SpeedyGenes: Exploiting an Improved Gene Synthesis Method for the Efficient Production of Synthetic Protein Libraries for Directed Evolution

  • Andrew Currin
  • Neil Swainston
  • Philip J. Day
  • Douglas B. Kell
Part of the Methods in Molecular Biology book series (MIMB, volume 1472)


Gene synthesis is a fundamental technology underpinning much research in the life sciences. In particular, synthetic biology and biotechnology utilize gene synthesis to assemble any desired DNA sequence, which can then be incorporated into novel parts and pathways. Here, we describe SpeedyGenes, a gene synthesis method that can assemble DNA sequences with greater fidelity (fewer errors) than existing methods, but that can also be used to encode extensive, statistically designed sequence variation at any position in the sequence to create diverse (but accurate) variant libraries. We summarize the integrated use of GeneGenie to design DNA and oligonucleotide sequences, followed by the procedure for assembling these accurately and efficiently using SpeedyGenes.

Key words

Directed evolution Error correction Gene synthesis Protein libraries Synthetic biology 



We thank the Biotechnology and Biological Sciences Research Council for financial support (grant BB/M017702/1); Prof Nick Turner, Dr. Ian Rowles, and Dr. Timothy Eyes for useful discussions; and Mrs. Hannah Currin for preparation of figures. This is a contribution from the Manchester Centre for Synthetic Biology of Fine and Speciality Chemicals (SYNBIOCHEM).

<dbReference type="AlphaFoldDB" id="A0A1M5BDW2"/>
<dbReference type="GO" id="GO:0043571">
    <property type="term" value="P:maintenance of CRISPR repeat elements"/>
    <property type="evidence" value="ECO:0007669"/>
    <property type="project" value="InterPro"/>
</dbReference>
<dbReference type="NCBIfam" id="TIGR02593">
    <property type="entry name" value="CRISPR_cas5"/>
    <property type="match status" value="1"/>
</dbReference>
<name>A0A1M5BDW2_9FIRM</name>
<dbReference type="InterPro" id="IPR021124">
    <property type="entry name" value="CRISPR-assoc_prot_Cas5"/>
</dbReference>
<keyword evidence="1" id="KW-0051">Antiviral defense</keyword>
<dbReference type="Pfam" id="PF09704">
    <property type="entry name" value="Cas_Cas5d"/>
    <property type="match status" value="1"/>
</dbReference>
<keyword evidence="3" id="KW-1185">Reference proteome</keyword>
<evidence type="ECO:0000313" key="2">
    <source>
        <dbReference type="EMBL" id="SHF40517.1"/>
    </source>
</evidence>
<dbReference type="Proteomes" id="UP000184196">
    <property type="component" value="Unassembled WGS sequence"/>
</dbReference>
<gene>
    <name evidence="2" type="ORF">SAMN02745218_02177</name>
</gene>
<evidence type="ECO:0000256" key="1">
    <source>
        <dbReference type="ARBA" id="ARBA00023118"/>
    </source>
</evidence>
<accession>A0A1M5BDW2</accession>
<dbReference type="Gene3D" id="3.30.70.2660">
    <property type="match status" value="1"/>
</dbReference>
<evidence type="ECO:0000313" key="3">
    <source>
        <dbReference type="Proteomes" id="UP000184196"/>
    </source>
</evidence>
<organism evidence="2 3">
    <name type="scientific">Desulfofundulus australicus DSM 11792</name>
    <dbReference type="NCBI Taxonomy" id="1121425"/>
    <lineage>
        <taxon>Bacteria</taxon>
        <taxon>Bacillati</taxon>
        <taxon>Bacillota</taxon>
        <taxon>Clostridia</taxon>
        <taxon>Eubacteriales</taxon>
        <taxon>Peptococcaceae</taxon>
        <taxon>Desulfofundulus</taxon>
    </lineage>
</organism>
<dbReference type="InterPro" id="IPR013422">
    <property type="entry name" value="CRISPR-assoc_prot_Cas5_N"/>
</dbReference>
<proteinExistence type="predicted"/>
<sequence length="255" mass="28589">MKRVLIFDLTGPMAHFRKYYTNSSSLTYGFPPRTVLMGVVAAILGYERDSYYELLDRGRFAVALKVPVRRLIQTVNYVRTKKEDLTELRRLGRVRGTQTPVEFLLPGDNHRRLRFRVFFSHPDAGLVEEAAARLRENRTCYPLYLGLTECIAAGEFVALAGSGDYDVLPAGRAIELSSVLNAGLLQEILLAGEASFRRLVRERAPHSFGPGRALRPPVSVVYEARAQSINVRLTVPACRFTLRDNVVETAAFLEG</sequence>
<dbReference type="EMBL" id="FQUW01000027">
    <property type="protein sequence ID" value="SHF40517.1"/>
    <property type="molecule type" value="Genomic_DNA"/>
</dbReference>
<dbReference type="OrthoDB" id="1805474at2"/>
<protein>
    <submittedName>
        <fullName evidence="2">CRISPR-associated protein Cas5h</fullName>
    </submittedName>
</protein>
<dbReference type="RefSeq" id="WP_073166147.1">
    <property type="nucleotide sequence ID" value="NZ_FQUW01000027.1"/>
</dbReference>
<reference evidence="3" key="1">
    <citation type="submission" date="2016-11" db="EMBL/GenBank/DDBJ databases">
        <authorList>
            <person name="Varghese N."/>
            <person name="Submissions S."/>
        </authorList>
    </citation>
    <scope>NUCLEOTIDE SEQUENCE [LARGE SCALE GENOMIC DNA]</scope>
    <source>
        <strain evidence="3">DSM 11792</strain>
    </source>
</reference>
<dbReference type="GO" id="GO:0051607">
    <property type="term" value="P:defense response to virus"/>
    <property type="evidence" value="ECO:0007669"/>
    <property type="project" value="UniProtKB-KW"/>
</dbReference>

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Copyright information

© Springer Science+Business Media New York 2017

Authors and Affiliations

  • Andrew Currin
    • 1
    • 2
    • 3
  • Neil Swainston
    • 1
    • 3
    • 4
  • Philip J. Day
    • 1
    • 3
    • 5
  • Douglas B. Kell
    • 1
    • 2
    • 3
  1. 1.Manchester Institute of BiotechnologyThe University of ManchesterManchesterUK
  2. 2.School of ChemistryThe University of ManchesterManchesterUK
  3. 3.Centre for Synthetic Biology of Fine and Speciality Chemicals (SYNBIOCHEM)The University of ManchesterManchesterUK
  4. 4.School of Computer ScienceThe University of ManchesterManchesterUK
  5. 5.Faculty of Medical and Human SciencesThe University of ManchesterManchesterUK

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